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Citys green thumb saves money
Glowing report on landscape maintenance districts
Part of the 23 landscape maintenance districts the city took over on July 1. - photo by HIME ROMERO
Everything is coming up roses just 10 months after Manteca took over the city’s 23 landscape maintenance districts they previously contracted out to private firms.

• The general fund has saved $261,000 due to park workers transferred to the LMDs.

• Water use has been slashed by more than 10 percent which in turn is saving money.

• The city convinced the consultant that does the statutory work for financial oversight to lower his costs going from about $100,000 for all of the districts down to $34,000 a year that included a three-year contract with no increase.

• Response time to graffiti and other vandalism has been greatly improved as city workers are available daily instead of weekly.

• Devices have been installed to remotely monitor water that will detect breaks in lines and shut systems down so areas aren’t flooded overnight when a problem occurs. The same system also alerts city crews of problems plus allows remotely changing watering scheduling depending upon the weather.

• Perennial problem plantings have been replaced with new shrubs and trees to eliminate the potential for problems to power lines and sound walls.

• Gopher and rodent problems have been virtually eliminated.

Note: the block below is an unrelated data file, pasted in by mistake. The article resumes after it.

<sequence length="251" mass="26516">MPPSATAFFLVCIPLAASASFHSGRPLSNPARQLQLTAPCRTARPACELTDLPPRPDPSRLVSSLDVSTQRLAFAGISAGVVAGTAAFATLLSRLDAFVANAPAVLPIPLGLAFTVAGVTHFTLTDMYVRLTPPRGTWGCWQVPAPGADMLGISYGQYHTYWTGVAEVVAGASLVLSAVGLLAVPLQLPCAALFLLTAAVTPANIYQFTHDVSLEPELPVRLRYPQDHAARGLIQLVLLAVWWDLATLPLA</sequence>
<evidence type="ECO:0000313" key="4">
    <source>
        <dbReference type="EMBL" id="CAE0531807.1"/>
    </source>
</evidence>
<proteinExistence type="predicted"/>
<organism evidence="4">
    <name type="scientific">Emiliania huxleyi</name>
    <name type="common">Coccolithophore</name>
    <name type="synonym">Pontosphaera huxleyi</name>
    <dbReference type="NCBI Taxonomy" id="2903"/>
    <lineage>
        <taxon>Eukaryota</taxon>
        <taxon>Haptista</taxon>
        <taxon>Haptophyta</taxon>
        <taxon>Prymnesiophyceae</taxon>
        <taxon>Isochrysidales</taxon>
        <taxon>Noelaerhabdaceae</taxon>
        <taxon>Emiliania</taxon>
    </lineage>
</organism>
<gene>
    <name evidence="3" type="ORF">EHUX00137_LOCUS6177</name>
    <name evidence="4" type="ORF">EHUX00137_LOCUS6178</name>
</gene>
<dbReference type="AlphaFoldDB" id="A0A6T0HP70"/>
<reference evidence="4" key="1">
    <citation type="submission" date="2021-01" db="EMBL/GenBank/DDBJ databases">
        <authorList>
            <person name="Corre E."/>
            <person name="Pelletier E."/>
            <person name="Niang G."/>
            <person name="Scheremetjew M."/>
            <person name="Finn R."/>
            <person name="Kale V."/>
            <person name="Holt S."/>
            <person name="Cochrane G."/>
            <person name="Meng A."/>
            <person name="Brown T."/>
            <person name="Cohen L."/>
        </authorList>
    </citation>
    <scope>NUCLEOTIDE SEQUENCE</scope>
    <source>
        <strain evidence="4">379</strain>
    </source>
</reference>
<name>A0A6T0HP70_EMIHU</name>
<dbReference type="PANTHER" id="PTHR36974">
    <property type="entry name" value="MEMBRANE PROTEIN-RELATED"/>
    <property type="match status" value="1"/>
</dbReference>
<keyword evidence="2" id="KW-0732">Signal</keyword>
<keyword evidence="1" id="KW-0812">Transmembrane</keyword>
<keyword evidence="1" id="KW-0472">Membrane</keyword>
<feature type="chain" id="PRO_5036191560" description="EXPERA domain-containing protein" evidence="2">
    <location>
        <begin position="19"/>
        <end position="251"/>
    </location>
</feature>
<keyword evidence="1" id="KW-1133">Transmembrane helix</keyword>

• Water coverage issues have been addressed eliminating brown spots.

• No complaints have been received about the quality of maintenance which, in many cases, has actually gone up after transitioning from private to public maintenance.

Kevin Fant – a certified arborist – who splits his time between supervising the maintenance of around 350 acres of parks and maintaining the landscape maintenance districts that consist of more than 50 acres made a presentation to the City Council on Tuesday night.

How the cost savings will impact the price homeowners within an LMD are assessed each year will be determined in the coming weeks.

Even so, at least one resident who lives in an LMD - Bill Bennett who resides in Del Webb at Woodbridge - wants to make sure that costs are actually in line for the work being done.

He is concerned the assessment for Del Webb homeowners may be too high since the only part of the LMD that is being maintained by the city is the median landscaping on Union Road. The rest of the LMD is being maintained by Pulte Homes, the firm that is developing Del Webb at Woodbridge.

Bennett, who last year along with other Del Webb residents and Pulte Homes representatives, worked with the city to have the LMD serving Woodbridge basically be dormant while the developer took care of the maintenance, oversaw LMDs in Tracy before retiring.

The current trend on Manteca may be going toward having more parks workers employed by LMDs than the general fund. There are now at least four new neighborhoods where the park maintenance is paid by nearby homeowners via LMDs. All new subdivision maps require parks as well as street lighting to be placed in a LMD. If the trend continues, Manteca may be in a position to keep the park maintenance staffing flat until such time they add another community park.